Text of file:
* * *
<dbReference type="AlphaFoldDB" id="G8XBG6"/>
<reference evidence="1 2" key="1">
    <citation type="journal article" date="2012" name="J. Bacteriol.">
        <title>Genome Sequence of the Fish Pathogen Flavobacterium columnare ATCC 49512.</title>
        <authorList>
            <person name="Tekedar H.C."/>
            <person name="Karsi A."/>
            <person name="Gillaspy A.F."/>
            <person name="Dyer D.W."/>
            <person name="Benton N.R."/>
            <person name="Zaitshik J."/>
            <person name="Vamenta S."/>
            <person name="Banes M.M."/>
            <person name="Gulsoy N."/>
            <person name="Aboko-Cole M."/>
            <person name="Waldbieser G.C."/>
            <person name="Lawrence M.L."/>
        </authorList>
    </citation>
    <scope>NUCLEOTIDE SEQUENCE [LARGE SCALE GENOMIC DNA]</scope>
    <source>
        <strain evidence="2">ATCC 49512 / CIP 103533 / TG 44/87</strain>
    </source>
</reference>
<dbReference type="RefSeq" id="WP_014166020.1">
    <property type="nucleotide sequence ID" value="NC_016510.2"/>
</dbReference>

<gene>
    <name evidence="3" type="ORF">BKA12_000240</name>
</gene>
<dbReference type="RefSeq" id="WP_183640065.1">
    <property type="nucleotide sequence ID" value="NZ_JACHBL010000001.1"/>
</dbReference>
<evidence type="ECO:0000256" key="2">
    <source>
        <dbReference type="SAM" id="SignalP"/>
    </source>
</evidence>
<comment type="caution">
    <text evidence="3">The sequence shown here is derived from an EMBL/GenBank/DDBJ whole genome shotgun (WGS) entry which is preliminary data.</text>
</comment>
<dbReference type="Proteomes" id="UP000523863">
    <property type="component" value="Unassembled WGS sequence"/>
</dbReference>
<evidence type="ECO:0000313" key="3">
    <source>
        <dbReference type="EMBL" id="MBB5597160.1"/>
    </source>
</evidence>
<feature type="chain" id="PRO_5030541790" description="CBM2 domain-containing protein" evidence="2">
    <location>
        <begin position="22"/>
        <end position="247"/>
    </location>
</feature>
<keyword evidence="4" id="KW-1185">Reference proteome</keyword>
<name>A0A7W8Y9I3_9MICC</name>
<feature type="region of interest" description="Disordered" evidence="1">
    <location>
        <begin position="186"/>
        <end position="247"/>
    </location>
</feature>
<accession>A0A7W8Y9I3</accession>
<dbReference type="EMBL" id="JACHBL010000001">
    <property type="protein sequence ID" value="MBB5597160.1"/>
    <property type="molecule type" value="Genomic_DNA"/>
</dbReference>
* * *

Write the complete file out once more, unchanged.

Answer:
<dbReference type="AlphaFoldDB" id="G8XBG6"/>
<reference evidence="1 2" key="1">
    <citation type="journal article" date="2012" name="J. Bacteriol.">
        <title>Genome Sequence of the Fish Pathogen Flavobacterium columnare ATCC 49512.</title>
        <authorList>
            <person name="Tekedar H.C."/>
            <person name="Karsi A."/>
            <person name="Gillaspy A.F."/>
            <person name="Dyer D.W."/>
            <person name="Benton N.R."/>
            <person name="Zaitshik J."/>
            <person name="Vamenta S."/>
            <person name="Banes M.M."/>
            <person name="Gulsoy N."/>
            <person name="Aboko-Cole M."/>
            <person name="Waldbieser G.C."/>
            <person name="Lawrence M.L."/>
        </authorList>
    </citation>
    <scope>NUCLEOTIDE SEQUENCE [LARGE SCALE GENOMIC DNA]</scope>
    <source>
        <strain evidence="2">ATCC 49512 / CIP 103533 / TG 44/87</strain>
    </source>
</reference>
<dbReference type="RefSeq" id="WP_014166020.1">
    <property type="nucleotide sequence ID" value="NC_016510.2"/>
</dbReference>

<gene>
    <name evidence="3" type="ORF">BKA12_000240</name>
</gene>
<dbReference type="RefSeq" id="WP_183640065.1">
    <property type="nucleotide sequence ID" value="NZ_JACHBL010000001.1"/>
</dbReference>
<evidence type="ECO:0000256" key="2">
    <source>
        <dbReference type="SAM" id="SignalP"/>
    </source>
</evidence>
<comment type="caution">
    <text evidence="3">The sequence shown here is derived from an EMBL/GenBank/DDBJ whole genome shotgun (WGS) entry which is preliminary data.</text>
</comment>
<dbReference type="Proteomes" id="UP000523863">
    <property type="component" value="Unassembled WGS sequence"/>
</dbReference>
<evidence type="ECO:0000313" key="3">
    <source>
        <dbReference type="EMBL" id="MBB5597160.1"/>
    </source>
</evidence>
<feature type="chain" id="PRO_5030541790" description="CBM2 domain-containing protein" evidence="2">
    <location>
        <begin position="22"/>
        <end position="247"/>
    </location>
</feature>
<keyword evidence="4" id="KW-1185">Reference proteome</keyword>
<name>A0A7W8Y9I3_9MICC</name>
<feature type="region of interest" description="Disordered" evidence="1">
    <location>
        <begin position="186"/>
        <end position="247"/>
    </location>
</feature>
<accession>A0A7W8Y9I3</accession>
<dbReference type="EMBL" id="JACHBL010000001">
    <property type="protein sequence ID" value="MBB5597160.1"/>
    <property type="molecule type" value="Genomic_DNA"/>
</dbReference>